• Do I Need to Have X-Rays?

    Do I Need to Have X-Rays?

    Many patients are reluctant to have xrays because of the risks associated with radiation exposure; it’s also the reason why many dentists only choose to get x-rays when absolutely essential in your diagnosis or treatment.

    X-rays provide your dentist with additional important information about the condition of your teeth and will reveal any hidden decay, problems with the roots of your teeth or issues with your jaw and your facial bones. Things that they can’t get to view any other way without serious undertakings that are very costly to you.

    If you are in doubt about the need for x-rays, ask your dentist to explain why they want or need them. You may also want to ask if there is any other alternative to having x-rays; that way you can make a fully informed decision.

    How Do X-Ray Machines Work?

    X-rays are like visible light rays and will cast a shadow when they are blocked by a solid object, but because x-rays are stronger than visible light rays they can pass deeper and through objects.

    When an x-ray is taken of a human body, the rays are blocked or absorbed differently by the different parts of our anatomy. Things like metal implants will appear bright white on an x-ray because they absorb a high percentage of the x-ray. While your bones appear light grey because the rays can pass through more easily and your muscles show up as darker grey because even more of the ray passes straight through. Areas of your body with air are black because the rays pass through without being blocked.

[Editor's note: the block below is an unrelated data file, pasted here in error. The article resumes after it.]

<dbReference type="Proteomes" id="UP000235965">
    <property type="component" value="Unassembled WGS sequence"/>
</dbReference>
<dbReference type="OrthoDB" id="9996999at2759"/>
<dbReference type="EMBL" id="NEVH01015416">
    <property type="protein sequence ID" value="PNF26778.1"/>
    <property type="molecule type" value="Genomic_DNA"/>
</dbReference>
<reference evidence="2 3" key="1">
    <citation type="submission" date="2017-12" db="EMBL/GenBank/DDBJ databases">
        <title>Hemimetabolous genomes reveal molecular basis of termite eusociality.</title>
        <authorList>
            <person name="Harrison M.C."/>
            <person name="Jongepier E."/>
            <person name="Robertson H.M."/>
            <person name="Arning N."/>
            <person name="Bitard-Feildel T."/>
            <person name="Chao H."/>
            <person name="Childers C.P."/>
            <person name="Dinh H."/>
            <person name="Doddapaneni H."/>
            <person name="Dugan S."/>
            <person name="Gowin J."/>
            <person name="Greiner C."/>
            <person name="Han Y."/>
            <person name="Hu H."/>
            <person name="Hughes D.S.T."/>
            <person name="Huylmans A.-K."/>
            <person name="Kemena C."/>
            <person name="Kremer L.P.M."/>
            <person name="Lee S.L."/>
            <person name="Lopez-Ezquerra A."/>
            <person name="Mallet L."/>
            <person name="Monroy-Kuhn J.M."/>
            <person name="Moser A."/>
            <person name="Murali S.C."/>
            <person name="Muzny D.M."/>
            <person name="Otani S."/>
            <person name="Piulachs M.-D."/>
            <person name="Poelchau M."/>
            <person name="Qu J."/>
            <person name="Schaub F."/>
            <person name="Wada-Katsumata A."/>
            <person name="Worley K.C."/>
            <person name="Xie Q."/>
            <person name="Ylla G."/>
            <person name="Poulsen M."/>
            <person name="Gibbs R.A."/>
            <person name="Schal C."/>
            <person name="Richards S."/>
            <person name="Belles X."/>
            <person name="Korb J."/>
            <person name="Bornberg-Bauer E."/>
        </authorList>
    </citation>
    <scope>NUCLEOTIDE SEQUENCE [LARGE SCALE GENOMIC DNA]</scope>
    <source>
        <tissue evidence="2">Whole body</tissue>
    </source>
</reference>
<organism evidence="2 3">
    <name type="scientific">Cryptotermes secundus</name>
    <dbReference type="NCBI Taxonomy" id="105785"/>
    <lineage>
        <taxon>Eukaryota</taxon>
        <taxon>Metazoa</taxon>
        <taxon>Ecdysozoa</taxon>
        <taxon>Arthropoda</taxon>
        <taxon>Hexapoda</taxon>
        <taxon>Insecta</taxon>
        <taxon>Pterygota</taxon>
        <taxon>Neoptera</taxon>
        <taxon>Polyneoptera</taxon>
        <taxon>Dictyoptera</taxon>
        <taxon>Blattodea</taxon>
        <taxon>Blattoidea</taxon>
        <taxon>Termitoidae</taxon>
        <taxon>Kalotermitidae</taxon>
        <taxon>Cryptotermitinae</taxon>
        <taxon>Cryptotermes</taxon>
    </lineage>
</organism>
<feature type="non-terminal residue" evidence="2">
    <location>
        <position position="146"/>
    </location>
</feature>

Just like when you flick the switch to turn on a light in a dark room so you can see, the rays from an x-ray machine are only on when the person taking your x-ray switches the machine on. That means once the x-ray machine is turned off there are no more x-rays or radiation coming from the machine.

    To read more about medical radiation and how it could affect you or your children, please visit Inside Radiology the website for The Royal Australian and New Zealand College of Radiologists.

    Is it Safe to Get an X-Ray While I’m Pregnant?

    The precautions take by your dentist by placing a lead apron over your body plus the protection of your body mean that your baby is well protected in the womb. The risks are lowered further with dental x-rays because of the very focused way in which the x-ray machine used by dentists emits it’s beam – in a directly focused small area of your jaw.

    While the risk is considered negligible, there is a natural reluctance with most health care practitioners, particularly dentists, to xray pregnant women. It would usually only be considered in the case of an emergency when the advantage to the mother’s health is outweighed by any potential risk to your baby.

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